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Wednesday, April 26, 2017

Robbie the Robot?

Dear Friends: "Let's get things back into Perspective!"

Everyone is so concerned about 'Global Warming' and what it means for human civilization, when the real uncertainty about our future rests on what 'Artificial Intelligence' will do for us ......., or to us! (This is one in a series of articles about the future of Humanity we are presenting this week!)

By Tim Urban

First Key to Creating AGI: Increasing Computational Power

One thing that definitely needs to happen for AGI to be a possibility is an increase in the power of computer hardware. If an AI system is going to be as intelligent as the brain, it’ll need to equal the brain’s raw computing capacity.
One way to express this capacity is in the total calculations per second (cps) the brain could manage, and you could come to this number by figuring out the maximum cps of each structure in the brain and then adding them all together.

Ray Kurzweil came up with a shortcut by taking someone’s professional estimate for the cps of one structure and that structure’s weight compared to that of the whole brain and then multiplying proportionally to get an estimate for the total. Sounds a little iffy, but he did this a bunch of times with various professional estimates of different regions, and the total always arrived in the same ballpark—around 1016, or 10 quadrillion cps.

Currently, the world’s fastest supercomputer, China’s Tianhe-2, has actually beaten that number, clocking in at about 34 quadrillion cps. But Tianhe-2 is also a dick, taking up 720 square meters of space, using 24 megawatts of power (the brain runs on just 20 watts), and costing $390 million to build. Not especially applicable to wide usage, or even most commercial or industrial usage yet.

Kurzweil suggests that we think about the state of computers by looking at how many cps you can buy for $1,000. When that number reaches human-level—10 quadrillion cps—then that’ll mean AGI could become a very real part of life.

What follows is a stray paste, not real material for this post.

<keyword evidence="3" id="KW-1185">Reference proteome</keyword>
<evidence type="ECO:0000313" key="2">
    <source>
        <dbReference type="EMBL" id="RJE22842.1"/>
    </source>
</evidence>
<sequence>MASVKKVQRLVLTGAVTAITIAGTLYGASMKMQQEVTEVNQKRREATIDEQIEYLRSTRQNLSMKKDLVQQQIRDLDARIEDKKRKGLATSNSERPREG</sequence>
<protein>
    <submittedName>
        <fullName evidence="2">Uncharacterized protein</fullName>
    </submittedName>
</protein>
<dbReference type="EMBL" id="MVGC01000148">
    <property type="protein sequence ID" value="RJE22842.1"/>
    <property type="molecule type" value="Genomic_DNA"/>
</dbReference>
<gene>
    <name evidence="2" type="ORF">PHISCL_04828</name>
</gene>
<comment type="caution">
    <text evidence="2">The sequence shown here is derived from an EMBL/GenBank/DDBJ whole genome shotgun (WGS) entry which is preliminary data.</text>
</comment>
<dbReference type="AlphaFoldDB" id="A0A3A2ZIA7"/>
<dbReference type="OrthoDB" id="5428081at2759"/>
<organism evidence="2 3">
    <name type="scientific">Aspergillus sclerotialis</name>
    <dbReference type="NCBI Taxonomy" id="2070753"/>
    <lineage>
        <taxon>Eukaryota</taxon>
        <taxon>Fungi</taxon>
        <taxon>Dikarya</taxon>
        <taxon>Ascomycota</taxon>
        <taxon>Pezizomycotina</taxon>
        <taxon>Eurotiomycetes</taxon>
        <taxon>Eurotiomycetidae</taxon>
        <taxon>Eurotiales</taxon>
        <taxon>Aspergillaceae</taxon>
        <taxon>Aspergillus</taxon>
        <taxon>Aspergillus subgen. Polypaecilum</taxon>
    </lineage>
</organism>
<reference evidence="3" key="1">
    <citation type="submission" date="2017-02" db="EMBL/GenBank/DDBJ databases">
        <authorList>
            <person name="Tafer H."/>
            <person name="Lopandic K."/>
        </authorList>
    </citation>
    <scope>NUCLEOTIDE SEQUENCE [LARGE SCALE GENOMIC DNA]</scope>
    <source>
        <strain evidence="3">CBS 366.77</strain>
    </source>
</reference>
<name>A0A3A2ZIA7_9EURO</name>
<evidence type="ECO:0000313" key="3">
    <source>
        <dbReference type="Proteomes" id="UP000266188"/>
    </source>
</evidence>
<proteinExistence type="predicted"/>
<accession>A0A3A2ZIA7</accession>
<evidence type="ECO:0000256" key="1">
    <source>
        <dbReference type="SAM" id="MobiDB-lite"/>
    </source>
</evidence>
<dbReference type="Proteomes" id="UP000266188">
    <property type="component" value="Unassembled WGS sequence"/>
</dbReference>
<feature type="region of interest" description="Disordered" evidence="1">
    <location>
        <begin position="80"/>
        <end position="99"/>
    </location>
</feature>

Moore’s Law is a historically-reliable rule that the world’s maximum computing power doubles approximately every two years, meaning computer hardware advancement, like general human advancement through history, grows exponentially.
Looking at how this relates to Kurzweil’s cps/$1,000 metric, we’re currently at about 10 trillion cps/$1,000, right on pace with this graph’s predicted trajectory.


So the world’s $1,000 computers are now beating the mouse brain and they’re at about a thousandth of human level. This doesn’t sound like much until you remember that we were at about a trillionth of human level in 1985, a billionth in 1995, and a millionth in 2005.

Being at a thousandth in 2015 puts us right on pace to get to an affordable computer by 2025 that rivals the power of the brain.

So on the hardware side, the raw power needed for AGI is technically available now, in China, and we’ll be ready for affordable, widespread AGI-caliber hardware within 10 years. But raw computational power alone doesn’t make a computer generally intelligent—the next question is, how do we bring human-level intelligence to all that power?

Second Key to Creating AGI: Making It Smart

This is the icky part. The truth is, no one really knows how to make it smart—we’re still debating how to make a computer human-level intelligent and capable of knowing what a dog and a weird-written B and a mediocre movie is. But there are a bunch of far-fetched strategies out there and at some point, one of them will work. Here are the three most common strategies I came across: